One aim of the latest study was to gain new insight into gene expression in mice specific to olfactory genes. Mice have about 1,500 genes related to smell. Each olfactory nerve cell expresses just one of these olfactory genes to produce a receptor that recognizes a related set of odors. The many receptors in a mouse’s nasal cavity allow it to detect a wide range of smells.

These renderings show a tightly packed form of DNA called heterochromatin, as it exists in a mouse cell’s nucleus, at different stages of cell development: a multipotent stem cell (left), a neuronal progenitor (middle), and a mature nerve cell (right). Credit: Berkeley Lab, UCSF.

“We’re trying to understand how the reorganization of chromatin affects gene expression,” Larabell said. “No one’s been able to study this at the human level yet.” This research will hopefully lead to new insights about diseases and disorders that relate to gene expression. Already, the study’s results are being incorporated into models of cell development.
One of the precursors to Alzheimer’s disease, which attacks the brain’s nerve cells, is a loss of smell, so understanding this connection to olfactory nerve cells could perhaps serve as a diagnostic tool and perhaps unlock a deeper understanding of the degenerative disorder.

The latest study used a microscopy technique known as soft X-ray tomography to record a series of images from small groups of dozens of frozen olfactory nerve cells in three separate stages of development. The technique, which is unique to Berkeley Lab’s ALS, captured details as small as tens of nanometers, or tens of billionths of a meter. Researchers visually distinguished regions of highly compacted heterochromatin from other chromatin types.

This animation shows a 3-D rendering of a nucleus in a mouse cell known as a “neuronal progenitor.” The view shown here slices from the surface of the nucleus through to its other side, and is color-coded for two types of genetic material: heterochromatin (blue) and euchromatin (green). The gold color represents mitochondria, the energy production center in cells. Heterochromatin is believed to be the most tightly packed form of chromatin. Neuronal progenitor cells resemble stem cells in that they have the ability to specialize into different cell types, though with a more limited range of differentiation. (Credit: Berkeley Lab, UCSF)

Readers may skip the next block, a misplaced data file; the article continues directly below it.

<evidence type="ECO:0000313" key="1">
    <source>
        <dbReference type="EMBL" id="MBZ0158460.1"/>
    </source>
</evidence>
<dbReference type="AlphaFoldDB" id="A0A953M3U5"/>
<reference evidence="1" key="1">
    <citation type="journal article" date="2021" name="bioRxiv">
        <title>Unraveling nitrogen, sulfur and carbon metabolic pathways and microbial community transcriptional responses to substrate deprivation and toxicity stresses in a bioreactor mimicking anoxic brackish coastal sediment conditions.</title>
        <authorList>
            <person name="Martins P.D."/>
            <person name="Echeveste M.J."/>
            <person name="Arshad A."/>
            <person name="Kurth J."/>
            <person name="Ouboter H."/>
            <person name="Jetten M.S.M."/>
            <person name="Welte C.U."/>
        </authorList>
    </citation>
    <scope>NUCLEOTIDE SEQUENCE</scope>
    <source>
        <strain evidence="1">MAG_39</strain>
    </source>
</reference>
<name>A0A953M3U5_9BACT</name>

With the proven success of the imaging technique, Larabell said it’s possible to perform statistical analyses based on large collections of cell nuclei images sorted by different stages of development. Coupled with other types of imaging techniques, researchers hope to isolate individual gene-selection processes in upcoming work.

“This work highlights the power of multidisciplinary research,” said Mark Le Gros, associate director of the NCXT and a physicist who was responsible for the design and construction of the X-ray microscope. Le Gros, the lead author in this research, added, “This is an example of work that required a combination of molecular biologists and cell biologists with physicists and computer scientists.”
The Advanced Light Source is a DOE Office of Science User Facility.
The latest work also featured participation from researchers at the Foundation for Research and Technology-Hellas in Greece, Massachusetts Institute of Technology, and University of Jyväskylä in Finland. 
Funding: The work was supported by the National Institutes of Health.
Source: Glenn Roberts Jr – DOE/Lawrence Berkeley National Laboratory 
Image Source: image is credited to Berkeley Lab, UCSF.
Video Source: The video is credited to Berkeley Lab.
Original Research: Full open access research for “Soft X-Ray Tomography Reveals Gradual Chromatin Compaction and Reorganization during Neurogenesis In Vivo” by Mark A. Le Gros, E. Josephine Clowney, Angeliki Magklara, Angela Yen, Eirene Markenscoff-Papadimitriou, Bradley Colquitt, Markko Myllys, Manolis Kellis, Stavros Lomvardas, and Carolyn A. Larabell in Cell Reports. Published online November 15 2016 doi:10.1016/j.celrep.2016.10.060


Soft X-Ray Tomography Reveals Gradual Chromatin Compaction and Reorganization during Neurogenesis In Vivo
•Soft X-ray tomography reveals chromatin networks in olfactory neurons
•Chromatin compaction increases during olfactory neurogenesis
•Condensed chromatin moves to nuclear core during differentiation
•HP1β regulates reorganization of chromatin in mature neurons